His experience includes a wide range of electrical and mechanical technologies, including medical devices, heating and cooling systems, hydraulic applications, semiconductor design and manufacture, telecommunications equipment, automotive technologies, electrical power generation equipment, electrical transmission components, electric vehicles, welding equipment, image display devices, fiber optic distribution, and various computer and printer related technologies.
En banc Federal Circuit holds that Petitioner has the burden to prove unpatentability for amended claims added during IPR
In Aqua Products, Inc., v. Matal, 2015-1177, Oct. 4, 2017, the en banc Federal Circuit cut against the grain of current PTAB proceeding and held that the petitioner in an inter partes review proceeding has the burden to prove unpatentability for amended claims.
The patent owner in a patent office trial may file one motion to amend the patent. See 35 U.S.C. 316(d), 326(d). However, the Patent Trial and Appeals Board had previously required the patent owner to prove that an amended claim is patentable. Last year, a panel of the Federal Circuit found that the Board was justified in placing the burden to establish patentability of proposed substitute claims on the patent owner because substitute claims have never been examined. See Nike, Inc. v. Adidas AG, 812 F.3d 1326 (Fed. Cir. 2016).
The Board has rarely granted requests to amend the claims. The Federal Circuit in Aqua Products noted that the only six of the first 118 motions to amend were granted. See Aqua Products at p. 12. In view of these low odds, many patent owners have chosen not to file motions to amend.
Six of the eleven judges that participated in the Aqua Products decision agreed that the petitioner in an inter partes review proceeding has the burden to prove unpatentability for amended claims. See Aqua Products, at page 5, opinion of the court by O’Malley, in which Newman, Lourie, Moore, and Wallach join. Dyk and Reyna, concurred in the result only. The judges agreed on little else.
Five of the eleven judges, O’Malley, Newman, Lourie, Moore, and Wallach, found that the statute “unambiguously requires the petitioner to prove all propositions of unpatentability, including for amended claims.” See Aqua Products at page 5. 35 U.S.C. § 316(e) recites:
(e) EVIDENTIARY STANDARDS.—In an inter partes review instituted under this chapter, the petitioner shall have the burden of proving a proposition of unpatentability by a preponderance of the evidence.
The five judges pointed to, among several other reasons, the fact that the 316(e) evidentiary standard “immediately follows the subsection discussing the requirements for amended claims in IPRs” (i.e., 35 U.S.C. 316(d)) to support their view that the statute is unambiguous as to the petitioner having the burden of proving unpatentability of amended claims. See Aqua Products at page 28.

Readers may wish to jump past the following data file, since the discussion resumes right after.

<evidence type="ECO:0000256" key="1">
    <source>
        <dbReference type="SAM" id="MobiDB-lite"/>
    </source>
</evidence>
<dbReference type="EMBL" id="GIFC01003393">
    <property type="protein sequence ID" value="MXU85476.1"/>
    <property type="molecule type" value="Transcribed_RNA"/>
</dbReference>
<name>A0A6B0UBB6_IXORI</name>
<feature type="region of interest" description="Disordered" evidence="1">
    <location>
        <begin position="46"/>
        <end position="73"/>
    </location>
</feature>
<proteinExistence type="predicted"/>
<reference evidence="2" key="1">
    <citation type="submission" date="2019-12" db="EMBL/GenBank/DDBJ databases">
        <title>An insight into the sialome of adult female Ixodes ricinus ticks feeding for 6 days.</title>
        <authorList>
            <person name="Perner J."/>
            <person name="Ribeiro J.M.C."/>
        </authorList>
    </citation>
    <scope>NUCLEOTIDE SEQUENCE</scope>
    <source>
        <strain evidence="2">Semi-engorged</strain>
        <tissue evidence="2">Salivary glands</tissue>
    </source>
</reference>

The six other judges disagreed, finding that the statute was ambiguous. Four of these judges, Taranto, Prost, Chen, and Hughes, disagreed with the holding and would have found that Chevron deference allows the Director to decide that the burden of persuasion falls on the patent owner.
The other two judges, Dyk and Reyna, found that the statute was ambiguous, but believed that Chevron deference does not apply because the Board has not promulgated a regulation consistent with the Administrative Procedures Act. See Aqua Products, opinion by Reyna, joined by Dyk (also joined by Prost, Taranto, Chen, and Hughes as to Part III. only) at pages 8-11. The Board had not established that the burden of persuasion any regulation. Instead, the Board specified that the burden of persuasion is on the patent owner in dicta found in the Board’s Idle Free decision.
After the Aqua Products decision, patent owners may be more willing to file a motion to amend.
John M. Bird is a partner in the Washington, DC Office of Sughrue Mion PLLC. His focus is on the protection and enforcement of designs and a wide range of electrical and mechanical technologies, including analytical/measurement systems, medical devices, HVAC systems, printers/copiers, telecommunications systems, data recording mediums, semiconductor fabrication, bearings, welding processes, sports equipment, footwear, and various automobile components, such as tires, transmissions, engines, fuel-injection systems, motors, lamps, steering systems, connectors/wiring, valves, and control/monitoring systems.
See his full biography here.